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Ollivander was an old man, stronger than many his age, but after the long confinement in nearly total darkness and precious little food, he knew he was probably tottering on the edge of death. The chill wrapped around him like the coils of a giant snake, squeezing him in freezing cold, making each muscle shudder violently through the night. He hoped vainly for the rain to stop, for warmth.

It never even occurred to him to take his coat back from Luna as she lay on the old camp bed. Even if he died, he knew she needed it more.

Dawn eventually came, a tiny bit earlier than the day before, and a few rays of light penetrated the cell. Ollivander put a hand to Luna forehead as she slept but pulled it back at once. She was burning up.

He wondered if he should risk pounding on the door of the cellar and screaming for help. It was possible they might decide she was too important to let die, but it would be just as possible the Death Eaters would decide to make sport of her. There were worse ways to die than illness, and he’d seen them here.

He knew he had to do something, though, anything to get her help. His mind raced from one useless possibility to the next until the morning’s breakfast appeared in front of him. He stared at it for a moment, wondering for the first time where it came from, and the obvious answer was this place had House-elves. It was the sort that would.

“Now, listen here,” Ollivander grumbled quietly to no one in particular. “I know you elves listen so you can serve. The girl needs help. I’m afraid she may die if she doesn’t get it. Please. Please help.”

He hadn’t meant to start crying, but the tears came down his face. It was a remote chance. House-elves had powerful magic, but going against their masters’ orders was sometimes physically impossible for them. Even if they managed it, they could face horrible punishment. Still, Ollivander guessed that they had been treated as poorly as any servants ever, and perhaps a few of them harbored a spark of defiant rebellion from it. Maybe one of them would believe Luna was worth the risk.

Ollivander waited for a long time, but nothing at all happened. Oddly, that’s what gave him hope.

The breakfast always vanished within a few minutes of its sudden appearance. More than once, he and Luna had seen it disappear right out of their hands.

But the two bowls of porridge and mugs of water were still sitting there. At least half an hour had passed, and there they were.

This meant House-elves had heard him; of that he was completely certain. He even guessed from the silent but meaningful act of disobedience that they were willing to help if they could, bless them.

Despite his hunger, Ollivander didn’t touch the food. He clung to its continued reality.

The sunlight had moved to a completely different angle before anything else happened. An elf who had certainly not appeared to be there before suddenly stepped between the bowl and Ollivander.

Most importantly, it had something in its hand as it bowed to him.

Quickly, it put its finger to its lips to indicate silence, and Ollivander nodded. Then it passed him a stoppered flask that felt delightfully warm to the touch. The elf point to it, then Luna, then mimed drinking it down in one go.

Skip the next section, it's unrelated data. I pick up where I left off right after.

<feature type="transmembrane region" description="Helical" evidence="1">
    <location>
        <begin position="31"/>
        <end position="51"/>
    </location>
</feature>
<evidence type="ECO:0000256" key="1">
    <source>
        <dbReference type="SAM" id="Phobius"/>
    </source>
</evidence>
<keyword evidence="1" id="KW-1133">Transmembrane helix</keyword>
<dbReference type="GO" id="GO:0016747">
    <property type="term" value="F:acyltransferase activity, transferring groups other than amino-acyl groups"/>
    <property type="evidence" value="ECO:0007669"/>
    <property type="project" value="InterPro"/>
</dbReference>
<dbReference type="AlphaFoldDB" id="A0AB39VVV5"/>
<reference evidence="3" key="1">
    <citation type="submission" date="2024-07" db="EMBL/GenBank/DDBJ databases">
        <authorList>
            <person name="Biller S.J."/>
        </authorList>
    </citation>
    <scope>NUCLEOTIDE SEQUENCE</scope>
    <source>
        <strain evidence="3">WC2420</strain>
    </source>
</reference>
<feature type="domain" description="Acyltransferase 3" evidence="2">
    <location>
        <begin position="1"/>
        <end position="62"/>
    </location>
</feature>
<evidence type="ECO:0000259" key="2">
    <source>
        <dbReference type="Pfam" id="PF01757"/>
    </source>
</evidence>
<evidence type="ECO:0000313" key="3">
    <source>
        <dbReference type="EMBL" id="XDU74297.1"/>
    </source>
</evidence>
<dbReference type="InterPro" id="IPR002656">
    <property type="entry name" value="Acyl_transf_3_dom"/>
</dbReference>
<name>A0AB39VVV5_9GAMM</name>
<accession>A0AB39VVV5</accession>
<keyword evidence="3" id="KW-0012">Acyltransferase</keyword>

Ollivander mouthed the words “thank you” silently, and the elf smiled, then disappeared.

He would have run to the camp bed except that he feared breaking the beautiful flask. The simple glass vial was the single most wonderful thing he’d ever laid eyes on. He didn’t even have to guess what was in it.

“Luna,” he said quietly. “Child, you need to wake up. Everything is going to be all right now.”

She stirred feebly, and he helped her to sit up against the wall.

“You need to drink this,” he said. “You understand?”

She nodded, but she was too weak to hold the flask. He carefully tipped the potion into her mouth.

No sooner had Luna swallowed the potion than a thin vapor of smoke started coming from her ears. Gradually, it got stronger until finally it appeared as though she had a pair of locomotive smokestacks on her head. She smiled up at him as he laughed in pure relief.

“How did you ever get Pepper-Up Potion?” Luna asked, and her voice was already stronger.

“That’s the strongest batch I’ve ever seen in all my years,” he said, still laughing. “You’ll look like a house on fire for hours!”

She giggled as well, and the world was almost right again.

The potion did its work, and by morning Luna was as close to her old self as she could be: thinner, paler, but no longer in any danger.

“It’s probably best not to talk about what happened,” Ollivander warned her gently. “Someone could get in trouble.”

The glass vial had disappeared in the night, and no other trace was to be found from their helpers.

“I agree,” Luna said, “but we can certainly think about it as much as we like. That’s one of the good things with thoughts. You can think whatever you like without getting anyone in trouble.”

Unless, of course, someone was a Legilimens, Ollivander silently thought, and he knew very well that there was a horrific one just above their heads. Even so, the chances Voldemort would choose to invade Luna’s thoughts were slim. Ollivander was beginning to doubt he remembered putting her here at all. She’d never been summoned to his presence, and for that he was deeply grateful.

He sent one silent, wordless thought of thanks to the House-elves who had saved her, then told himself to think of them no more, but the knowledge someone wanted them to live filled him with hope.

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